Brian O'Kert/ February 5, 2019/ Nerdy Rebuttals

First things First ya got a bit of work to do Before you can Upgrade.

Upgrade using a terminal command is useful on server systems or other flavors of Ubuntu with different desktop environments, And is might possibly be the easiest way to Upgrade.

Before you Start Any kind of Upgrade make sure to do a Full Backup.

After Backing up, run the following command to ensure you have the update-manager-core package installed. The commands you’d use to upgrade won’t work without this package installed.

sudo apt install update-manager-core

How to Choose Which Version You Upgrade To

As with the graphical tools above, standard releases of Ubuntu normally offer to upgrade you to the next available version, while long-term support releases will normally only offer to upgrade you to the next LTS version. For example, if you’re running Ubuntu 18.04 LTS when Ubuntu 18.10 comes out, you won’t receive the upgrade because your system is configured to wait for Ubuntu 20.04 LTS by default.

To change this from the Terminal, run the following command to open the /etc/update-manager/release-upgrades file in the nano text editor with root permissions. You can use any other text editor you like, but we’re using nano in the example here.

sudo nano /etc/update-manager/release-upgrades

Edit the “Prompt=” line in the file to say either ” Prompt=normal ” or ” Prompt=lts ” depending on whether you want to be prompted to upgrade to normal releases or only LTS releases.

Save the file and close your text editor. For example, in nano you can press Ctrl+O and then Enter to save the file. Press Ctrl+X to close nano.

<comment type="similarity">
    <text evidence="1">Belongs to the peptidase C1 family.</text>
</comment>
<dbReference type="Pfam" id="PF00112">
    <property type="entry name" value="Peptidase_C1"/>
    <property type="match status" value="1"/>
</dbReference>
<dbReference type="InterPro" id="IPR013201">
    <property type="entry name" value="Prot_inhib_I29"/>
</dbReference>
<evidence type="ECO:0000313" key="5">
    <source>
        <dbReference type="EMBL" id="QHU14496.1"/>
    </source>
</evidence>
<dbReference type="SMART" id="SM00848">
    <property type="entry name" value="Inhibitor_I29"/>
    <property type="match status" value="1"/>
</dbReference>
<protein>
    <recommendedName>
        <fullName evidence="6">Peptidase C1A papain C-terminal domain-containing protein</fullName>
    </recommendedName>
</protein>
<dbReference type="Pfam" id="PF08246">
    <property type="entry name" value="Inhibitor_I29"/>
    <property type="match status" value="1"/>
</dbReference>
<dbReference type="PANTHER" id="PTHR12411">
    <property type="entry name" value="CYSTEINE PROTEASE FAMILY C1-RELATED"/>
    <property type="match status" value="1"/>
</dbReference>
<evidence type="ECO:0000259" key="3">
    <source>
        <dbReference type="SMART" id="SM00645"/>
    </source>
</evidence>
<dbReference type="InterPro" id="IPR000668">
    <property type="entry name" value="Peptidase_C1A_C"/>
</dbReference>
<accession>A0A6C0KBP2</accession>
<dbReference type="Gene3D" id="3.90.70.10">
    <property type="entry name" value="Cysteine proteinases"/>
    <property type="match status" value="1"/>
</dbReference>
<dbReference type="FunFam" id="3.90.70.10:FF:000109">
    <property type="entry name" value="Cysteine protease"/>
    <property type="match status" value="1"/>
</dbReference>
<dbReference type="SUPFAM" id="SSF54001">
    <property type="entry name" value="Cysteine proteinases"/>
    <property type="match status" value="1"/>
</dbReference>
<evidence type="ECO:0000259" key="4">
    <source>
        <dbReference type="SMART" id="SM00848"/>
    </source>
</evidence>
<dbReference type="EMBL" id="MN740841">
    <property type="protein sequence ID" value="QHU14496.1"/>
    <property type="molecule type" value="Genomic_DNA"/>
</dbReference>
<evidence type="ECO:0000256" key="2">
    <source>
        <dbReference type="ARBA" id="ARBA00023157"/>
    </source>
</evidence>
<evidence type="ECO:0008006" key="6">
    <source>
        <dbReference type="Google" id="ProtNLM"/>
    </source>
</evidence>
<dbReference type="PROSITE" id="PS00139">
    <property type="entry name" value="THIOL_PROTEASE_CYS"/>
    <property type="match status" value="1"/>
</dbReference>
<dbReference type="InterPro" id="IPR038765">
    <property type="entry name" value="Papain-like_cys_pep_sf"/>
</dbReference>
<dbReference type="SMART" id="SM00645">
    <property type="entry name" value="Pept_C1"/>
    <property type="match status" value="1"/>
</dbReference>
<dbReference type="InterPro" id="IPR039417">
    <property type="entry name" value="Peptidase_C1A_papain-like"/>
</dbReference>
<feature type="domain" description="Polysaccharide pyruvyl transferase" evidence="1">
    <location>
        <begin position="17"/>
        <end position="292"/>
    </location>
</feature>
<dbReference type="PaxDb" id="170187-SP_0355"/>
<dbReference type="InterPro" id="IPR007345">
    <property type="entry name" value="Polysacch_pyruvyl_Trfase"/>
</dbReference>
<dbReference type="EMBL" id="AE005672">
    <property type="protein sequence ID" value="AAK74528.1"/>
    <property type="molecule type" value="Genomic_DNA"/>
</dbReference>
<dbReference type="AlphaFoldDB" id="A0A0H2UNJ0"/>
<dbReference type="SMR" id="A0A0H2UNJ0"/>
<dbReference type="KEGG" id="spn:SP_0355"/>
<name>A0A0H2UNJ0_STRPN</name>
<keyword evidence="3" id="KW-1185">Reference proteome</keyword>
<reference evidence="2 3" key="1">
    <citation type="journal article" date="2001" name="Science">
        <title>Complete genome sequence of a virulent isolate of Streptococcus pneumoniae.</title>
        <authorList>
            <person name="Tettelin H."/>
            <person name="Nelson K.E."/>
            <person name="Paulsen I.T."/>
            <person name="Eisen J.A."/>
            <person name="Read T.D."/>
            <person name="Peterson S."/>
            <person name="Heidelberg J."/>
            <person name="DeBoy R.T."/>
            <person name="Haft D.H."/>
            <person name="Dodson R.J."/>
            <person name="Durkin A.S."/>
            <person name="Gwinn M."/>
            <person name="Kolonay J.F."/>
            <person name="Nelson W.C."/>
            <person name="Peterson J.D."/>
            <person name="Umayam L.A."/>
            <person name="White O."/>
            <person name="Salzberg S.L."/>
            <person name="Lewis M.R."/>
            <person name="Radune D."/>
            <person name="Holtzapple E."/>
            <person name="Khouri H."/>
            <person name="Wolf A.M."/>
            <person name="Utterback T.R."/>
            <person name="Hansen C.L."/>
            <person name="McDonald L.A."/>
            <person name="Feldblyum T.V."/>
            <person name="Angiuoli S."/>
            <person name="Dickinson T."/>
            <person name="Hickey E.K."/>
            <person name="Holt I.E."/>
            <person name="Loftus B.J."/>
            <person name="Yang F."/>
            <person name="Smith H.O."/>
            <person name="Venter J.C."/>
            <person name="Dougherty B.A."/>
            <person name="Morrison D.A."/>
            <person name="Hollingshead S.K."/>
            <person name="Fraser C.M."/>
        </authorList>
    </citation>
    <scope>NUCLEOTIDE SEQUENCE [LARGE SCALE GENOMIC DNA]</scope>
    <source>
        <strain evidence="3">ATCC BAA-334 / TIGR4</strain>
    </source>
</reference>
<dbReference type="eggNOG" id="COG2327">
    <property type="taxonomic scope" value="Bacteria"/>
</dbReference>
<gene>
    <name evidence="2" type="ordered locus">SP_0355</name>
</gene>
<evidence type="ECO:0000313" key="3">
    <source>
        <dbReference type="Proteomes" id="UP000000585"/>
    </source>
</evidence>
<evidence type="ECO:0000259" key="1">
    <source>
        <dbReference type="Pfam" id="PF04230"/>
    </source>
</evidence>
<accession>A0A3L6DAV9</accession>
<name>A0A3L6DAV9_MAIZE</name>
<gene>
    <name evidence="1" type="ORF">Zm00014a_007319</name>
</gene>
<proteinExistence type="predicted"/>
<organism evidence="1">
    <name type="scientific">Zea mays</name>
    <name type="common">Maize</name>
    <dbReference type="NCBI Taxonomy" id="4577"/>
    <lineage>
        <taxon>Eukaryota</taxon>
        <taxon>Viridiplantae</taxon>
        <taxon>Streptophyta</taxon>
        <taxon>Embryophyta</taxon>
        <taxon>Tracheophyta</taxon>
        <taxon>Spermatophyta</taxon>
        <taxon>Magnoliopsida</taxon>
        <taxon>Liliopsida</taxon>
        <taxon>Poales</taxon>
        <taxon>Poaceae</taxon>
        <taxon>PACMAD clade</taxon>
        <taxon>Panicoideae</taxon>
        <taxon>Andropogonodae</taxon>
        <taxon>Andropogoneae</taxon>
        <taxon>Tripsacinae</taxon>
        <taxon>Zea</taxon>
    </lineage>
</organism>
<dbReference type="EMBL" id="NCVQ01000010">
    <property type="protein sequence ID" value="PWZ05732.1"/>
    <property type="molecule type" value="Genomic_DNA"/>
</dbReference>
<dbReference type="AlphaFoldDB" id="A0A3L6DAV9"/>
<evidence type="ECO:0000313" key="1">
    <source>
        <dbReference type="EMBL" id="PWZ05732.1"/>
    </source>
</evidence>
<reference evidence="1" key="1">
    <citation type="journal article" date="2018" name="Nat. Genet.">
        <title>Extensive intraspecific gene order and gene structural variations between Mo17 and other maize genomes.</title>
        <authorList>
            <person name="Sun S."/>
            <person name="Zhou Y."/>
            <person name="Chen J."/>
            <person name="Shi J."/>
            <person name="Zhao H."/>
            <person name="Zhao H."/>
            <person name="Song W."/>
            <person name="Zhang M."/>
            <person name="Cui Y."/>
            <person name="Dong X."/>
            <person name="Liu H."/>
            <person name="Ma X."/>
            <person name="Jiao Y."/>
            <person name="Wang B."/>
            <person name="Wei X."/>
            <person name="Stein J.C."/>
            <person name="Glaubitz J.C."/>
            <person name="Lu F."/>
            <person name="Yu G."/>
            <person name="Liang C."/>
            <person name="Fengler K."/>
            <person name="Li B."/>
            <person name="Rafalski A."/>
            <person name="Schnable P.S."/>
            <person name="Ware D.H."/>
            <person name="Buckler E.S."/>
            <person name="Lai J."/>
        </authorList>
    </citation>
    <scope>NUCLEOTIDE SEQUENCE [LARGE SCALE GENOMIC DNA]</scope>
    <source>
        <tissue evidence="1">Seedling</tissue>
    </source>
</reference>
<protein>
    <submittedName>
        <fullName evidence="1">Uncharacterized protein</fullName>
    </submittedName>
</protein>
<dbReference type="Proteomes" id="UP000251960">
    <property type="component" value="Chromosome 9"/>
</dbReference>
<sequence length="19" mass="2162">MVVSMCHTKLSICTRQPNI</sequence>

Now to Upgrade

To check for any available new versions to which you can upgrade, run the following command:

do-release-upgrade -c

The command checks Ubuntu’s servers for any available updates and informs you which version of Ubuntu you’ll be upgrading to. Which versions it offers is controlled by what you have in your system’s /etc/update-manager/release-upgrades file, which we covered in the previous section.

To perform the upgrade, run the following command

sudo do-release-upgrade

Ubuntu begins the upgrade process. You’ll have to type “y” and press Enter to confirm it.

The do-release-upgrade terminal command works similarly to the graphical upgrade tool. You can’t use it to upgrade directly from Ubuntu 16.04 LTS to Ubuntu 18.04 LTS without waiting for the Ubuntu 18.04.1 LTS release.

There is a do-release-upgrade -d command that will upgrade you to the current unstable development branch of Ubuntu. However, this isn’t recommended for production systems. Development versions of Ubuntu are unstable and should only be used for testing.

If Something goes Wrong!!!!

You Can Always Start Over & Reinstall Ubuntu With A Clean Copy.

Thats What The BackUp Is For.

 

 

 

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